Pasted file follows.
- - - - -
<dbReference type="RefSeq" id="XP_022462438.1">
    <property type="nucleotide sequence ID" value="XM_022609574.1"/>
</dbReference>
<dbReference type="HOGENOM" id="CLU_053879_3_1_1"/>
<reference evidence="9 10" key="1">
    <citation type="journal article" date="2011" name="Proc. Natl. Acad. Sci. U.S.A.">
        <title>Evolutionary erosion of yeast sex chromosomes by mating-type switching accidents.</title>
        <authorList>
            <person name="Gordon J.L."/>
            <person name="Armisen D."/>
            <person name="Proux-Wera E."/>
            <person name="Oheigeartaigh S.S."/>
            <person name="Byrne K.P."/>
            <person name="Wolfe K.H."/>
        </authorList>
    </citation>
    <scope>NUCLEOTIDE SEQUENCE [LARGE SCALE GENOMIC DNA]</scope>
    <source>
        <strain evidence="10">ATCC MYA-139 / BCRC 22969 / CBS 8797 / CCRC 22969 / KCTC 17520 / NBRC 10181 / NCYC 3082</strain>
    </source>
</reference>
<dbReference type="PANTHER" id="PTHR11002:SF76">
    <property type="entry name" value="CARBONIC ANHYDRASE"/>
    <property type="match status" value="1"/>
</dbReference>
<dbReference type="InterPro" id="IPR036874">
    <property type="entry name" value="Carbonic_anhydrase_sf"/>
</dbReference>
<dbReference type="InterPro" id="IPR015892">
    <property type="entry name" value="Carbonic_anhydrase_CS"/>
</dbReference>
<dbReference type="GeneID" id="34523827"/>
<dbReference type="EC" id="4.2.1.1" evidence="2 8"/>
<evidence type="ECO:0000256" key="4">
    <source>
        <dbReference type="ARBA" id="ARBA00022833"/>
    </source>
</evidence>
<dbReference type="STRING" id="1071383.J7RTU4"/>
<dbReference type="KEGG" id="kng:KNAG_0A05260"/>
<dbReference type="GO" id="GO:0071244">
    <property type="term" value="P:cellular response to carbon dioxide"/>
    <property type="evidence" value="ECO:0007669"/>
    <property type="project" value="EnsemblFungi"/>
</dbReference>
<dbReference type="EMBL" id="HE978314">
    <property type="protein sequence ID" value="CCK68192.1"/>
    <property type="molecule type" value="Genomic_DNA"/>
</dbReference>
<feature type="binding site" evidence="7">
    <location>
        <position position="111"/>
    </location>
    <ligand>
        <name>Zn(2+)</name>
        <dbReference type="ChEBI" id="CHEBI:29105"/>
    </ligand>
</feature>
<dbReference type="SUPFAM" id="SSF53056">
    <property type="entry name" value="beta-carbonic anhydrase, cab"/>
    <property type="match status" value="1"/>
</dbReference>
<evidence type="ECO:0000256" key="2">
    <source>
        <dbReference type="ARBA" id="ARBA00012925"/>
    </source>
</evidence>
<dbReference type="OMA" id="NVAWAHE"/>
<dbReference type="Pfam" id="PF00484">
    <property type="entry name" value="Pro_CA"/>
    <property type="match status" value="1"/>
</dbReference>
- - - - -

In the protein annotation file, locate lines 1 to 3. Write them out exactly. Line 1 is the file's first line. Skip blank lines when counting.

<dbReference type="RefSeq" id="XP_022462438.1">
    <property type="nucleotide sequence ID" value="XM_022609574.1"/>
</dbReference>